Free-to-play is a business model that covers a wide variety of games, from Facebook titles like FarmVille to MMORPGs like MapleStory. However, Gabe Newell of Valve notes that conversion rates and participation are vastly different, depending on the game the F2P model is incorporated.
“The most recent thing that also is really puzzling is that we made products available for free on numerous occasions, without significantly impacting the audience size,” said Newell. “We recently said, we’re now going to do something different, we’re not only going to signal that it’s free but we’re going to say, ‘it’s free to play,’ which is not really a pricing signal, even though that’s what you would ordinarily think it is. And our user base for our first product that we made free to play, Team Fortress 2, increased by a factor of five. That doesn’t make sense if you’re trying to think of it purely as a pricing phenomenon.”
“Why is free and free to play so different Well then you have to start thinking about how value creation actually occurs, and what it is that people are valuing, and what the statement that something is free to play implies about the future value of the experience that they’re going to have. And then the conversion rate, when we talk to partners who do free-to-play, a lot of people see about a 2 to 3 percent conversion rate of the people in their audience who actually buy something, and then with Team Fortress 2, which looks more like Arkham Asylum in terms of the user profile and the content, we see about a 20 to 30 percent conversion rate of people who are playing those games who buy something,” he added. “So that’s a fairly surprising and fairly recent statistic, which is that there seems to be something about the content that significantly changes how your monetization occurs, with apparently much broader participation than you would see out of something like FarmVille.”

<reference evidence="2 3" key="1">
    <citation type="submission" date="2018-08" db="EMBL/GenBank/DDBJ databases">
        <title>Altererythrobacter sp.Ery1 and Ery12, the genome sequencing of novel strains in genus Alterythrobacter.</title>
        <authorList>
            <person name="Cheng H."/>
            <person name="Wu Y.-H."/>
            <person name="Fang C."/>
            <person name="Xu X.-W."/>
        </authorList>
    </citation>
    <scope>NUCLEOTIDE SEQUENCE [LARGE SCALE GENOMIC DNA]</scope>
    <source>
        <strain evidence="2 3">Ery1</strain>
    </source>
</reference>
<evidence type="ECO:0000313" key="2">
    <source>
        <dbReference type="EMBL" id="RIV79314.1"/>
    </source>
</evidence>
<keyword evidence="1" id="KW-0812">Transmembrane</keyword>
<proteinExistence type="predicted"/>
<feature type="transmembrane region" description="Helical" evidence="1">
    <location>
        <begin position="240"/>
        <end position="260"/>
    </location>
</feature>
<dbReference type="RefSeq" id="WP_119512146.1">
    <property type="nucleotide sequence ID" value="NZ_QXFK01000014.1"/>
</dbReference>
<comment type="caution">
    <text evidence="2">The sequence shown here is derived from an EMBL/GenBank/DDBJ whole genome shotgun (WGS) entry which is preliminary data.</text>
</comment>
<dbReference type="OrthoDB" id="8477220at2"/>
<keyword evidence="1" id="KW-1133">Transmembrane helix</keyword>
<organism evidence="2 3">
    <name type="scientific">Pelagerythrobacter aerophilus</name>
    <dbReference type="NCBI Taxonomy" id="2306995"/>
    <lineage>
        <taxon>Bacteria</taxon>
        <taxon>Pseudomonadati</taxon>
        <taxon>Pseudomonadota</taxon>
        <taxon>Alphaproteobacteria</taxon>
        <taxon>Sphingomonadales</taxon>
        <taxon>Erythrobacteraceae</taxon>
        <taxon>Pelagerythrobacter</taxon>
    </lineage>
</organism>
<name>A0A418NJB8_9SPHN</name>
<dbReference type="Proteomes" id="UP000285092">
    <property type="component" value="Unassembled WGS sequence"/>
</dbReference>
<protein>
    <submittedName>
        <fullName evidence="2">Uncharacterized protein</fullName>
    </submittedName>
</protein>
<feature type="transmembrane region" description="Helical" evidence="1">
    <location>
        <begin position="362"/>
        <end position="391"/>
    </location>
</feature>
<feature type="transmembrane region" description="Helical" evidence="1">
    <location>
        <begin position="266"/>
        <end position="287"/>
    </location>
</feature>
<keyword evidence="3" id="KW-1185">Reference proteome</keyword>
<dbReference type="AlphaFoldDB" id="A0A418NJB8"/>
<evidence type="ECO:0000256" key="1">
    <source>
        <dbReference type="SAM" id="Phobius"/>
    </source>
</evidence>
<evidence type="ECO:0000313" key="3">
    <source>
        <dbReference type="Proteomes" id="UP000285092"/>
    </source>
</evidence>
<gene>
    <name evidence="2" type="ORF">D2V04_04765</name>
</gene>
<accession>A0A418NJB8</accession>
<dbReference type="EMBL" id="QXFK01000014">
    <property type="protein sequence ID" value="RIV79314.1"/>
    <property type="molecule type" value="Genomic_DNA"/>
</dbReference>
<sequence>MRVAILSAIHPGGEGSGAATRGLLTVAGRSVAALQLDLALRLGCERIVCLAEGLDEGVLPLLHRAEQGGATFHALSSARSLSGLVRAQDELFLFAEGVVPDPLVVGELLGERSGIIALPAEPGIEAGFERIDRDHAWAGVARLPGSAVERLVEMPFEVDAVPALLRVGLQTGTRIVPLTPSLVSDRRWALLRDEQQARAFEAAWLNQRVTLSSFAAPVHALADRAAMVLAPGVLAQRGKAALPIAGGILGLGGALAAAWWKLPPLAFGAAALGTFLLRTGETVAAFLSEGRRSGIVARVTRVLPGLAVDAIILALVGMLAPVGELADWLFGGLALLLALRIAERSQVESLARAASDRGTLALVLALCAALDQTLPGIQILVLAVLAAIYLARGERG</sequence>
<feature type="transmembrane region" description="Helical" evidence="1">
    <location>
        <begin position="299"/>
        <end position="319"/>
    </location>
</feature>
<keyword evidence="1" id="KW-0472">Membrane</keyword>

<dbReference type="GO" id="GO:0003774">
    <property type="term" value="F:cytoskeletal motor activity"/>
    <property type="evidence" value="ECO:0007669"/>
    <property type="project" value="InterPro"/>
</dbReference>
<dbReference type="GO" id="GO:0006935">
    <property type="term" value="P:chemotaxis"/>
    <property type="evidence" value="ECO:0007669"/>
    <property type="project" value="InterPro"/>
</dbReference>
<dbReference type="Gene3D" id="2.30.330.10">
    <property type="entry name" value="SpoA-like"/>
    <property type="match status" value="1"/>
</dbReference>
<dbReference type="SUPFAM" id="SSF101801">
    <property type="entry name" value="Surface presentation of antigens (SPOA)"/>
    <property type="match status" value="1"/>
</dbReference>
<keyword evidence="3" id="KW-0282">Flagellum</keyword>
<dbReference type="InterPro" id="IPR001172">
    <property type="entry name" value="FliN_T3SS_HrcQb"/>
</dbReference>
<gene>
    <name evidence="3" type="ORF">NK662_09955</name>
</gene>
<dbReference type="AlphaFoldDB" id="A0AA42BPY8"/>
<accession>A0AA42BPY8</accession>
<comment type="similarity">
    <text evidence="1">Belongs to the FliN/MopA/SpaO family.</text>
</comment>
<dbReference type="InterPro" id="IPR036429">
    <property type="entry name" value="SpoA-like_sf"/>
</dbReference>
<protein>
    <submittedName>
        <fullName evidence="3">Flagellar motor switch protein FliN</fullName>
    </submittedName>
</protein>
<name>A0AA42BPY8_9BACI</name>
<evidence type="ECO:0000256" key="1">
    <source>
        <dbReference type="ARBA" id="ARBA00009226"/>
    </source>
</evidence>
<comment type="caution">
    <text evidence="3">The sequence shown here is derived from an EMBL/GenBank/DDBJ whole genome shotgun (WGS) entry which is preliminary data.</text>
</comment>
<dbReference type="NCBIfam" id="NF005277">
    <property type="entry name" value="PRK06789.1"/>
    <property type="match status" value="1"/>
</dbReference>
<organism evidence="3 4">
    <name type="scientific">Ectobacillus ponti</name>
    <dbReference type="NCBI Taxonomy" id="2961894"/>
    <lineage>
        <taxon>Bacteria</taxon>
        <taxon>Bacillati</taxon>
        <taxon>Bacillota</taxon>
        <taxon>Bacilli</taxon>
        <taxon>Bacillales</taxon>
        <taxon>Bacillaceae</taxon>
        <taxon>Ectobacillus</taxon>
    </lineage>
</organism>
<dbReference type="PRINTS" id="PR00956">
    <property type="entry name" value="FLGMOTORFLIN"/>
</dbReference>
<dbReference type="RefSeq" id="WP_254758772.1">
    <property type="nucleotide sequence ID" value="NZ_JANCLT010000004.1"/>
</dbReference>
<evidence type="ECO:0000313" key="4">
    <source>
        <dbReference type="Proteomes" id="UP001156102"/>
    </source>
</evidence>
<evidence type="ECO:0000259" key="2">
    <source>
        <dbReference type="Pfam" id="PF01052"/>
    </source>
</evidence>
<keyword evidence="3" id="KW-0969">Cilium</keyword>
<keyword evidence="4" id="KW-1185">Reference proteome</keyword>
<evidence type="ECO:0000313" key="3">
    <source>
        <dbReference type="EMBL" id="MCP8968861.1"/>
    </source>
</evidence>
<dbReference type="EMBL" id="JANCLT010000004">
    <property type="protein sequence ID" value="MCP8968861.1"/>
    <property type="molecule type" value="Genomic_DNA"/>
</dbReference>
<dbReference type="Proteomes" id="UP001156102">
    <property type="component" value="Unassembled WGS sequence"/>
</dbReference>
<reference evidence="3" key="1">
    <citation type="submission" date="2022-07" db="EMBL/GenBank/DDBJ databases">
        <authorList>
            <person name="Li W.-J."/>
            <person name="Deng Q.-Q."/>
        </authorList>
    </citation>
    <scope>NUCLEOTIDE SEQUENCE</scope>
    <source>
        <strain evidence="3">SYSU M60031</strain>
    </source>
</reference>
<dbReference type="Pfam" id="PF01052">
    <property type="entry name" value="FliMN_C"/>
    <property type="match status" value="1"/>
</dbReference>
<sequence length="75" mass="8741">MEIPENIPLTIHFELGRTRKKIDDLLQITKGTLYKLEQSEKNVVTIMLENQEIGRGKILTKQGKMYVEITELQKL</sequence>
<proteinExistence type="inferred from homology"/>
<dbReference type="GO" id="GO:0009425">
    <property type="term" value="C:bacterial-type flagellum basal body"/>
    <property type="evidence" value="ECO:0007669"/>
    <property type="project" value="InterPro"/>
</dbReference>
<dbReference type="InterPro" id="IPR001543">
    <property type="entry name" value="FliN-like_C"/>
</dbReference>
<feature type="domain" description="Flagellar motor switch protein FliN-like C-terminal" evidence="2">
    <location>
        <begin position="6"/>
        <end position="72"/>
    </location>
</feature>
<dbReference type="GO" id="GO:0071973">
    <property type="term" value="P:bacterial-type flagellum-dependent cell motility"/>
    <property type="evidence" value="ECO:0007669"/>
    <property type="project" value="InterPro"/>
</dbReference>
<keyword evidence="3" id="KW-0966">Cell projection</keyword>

“We don’t understand what’s going on. All we know is we’re going to keep running these experiments to try and understand better what it is that our customers are telling us. And there are clearly things that we don’t understand because a simple analysis of these statistics implies very contradictory yet reproducible results. So clearly there are things that we don’t understand, and we’re trying to develop theories for them. It’s just an exciting time but also a very troubling time,” he concluded.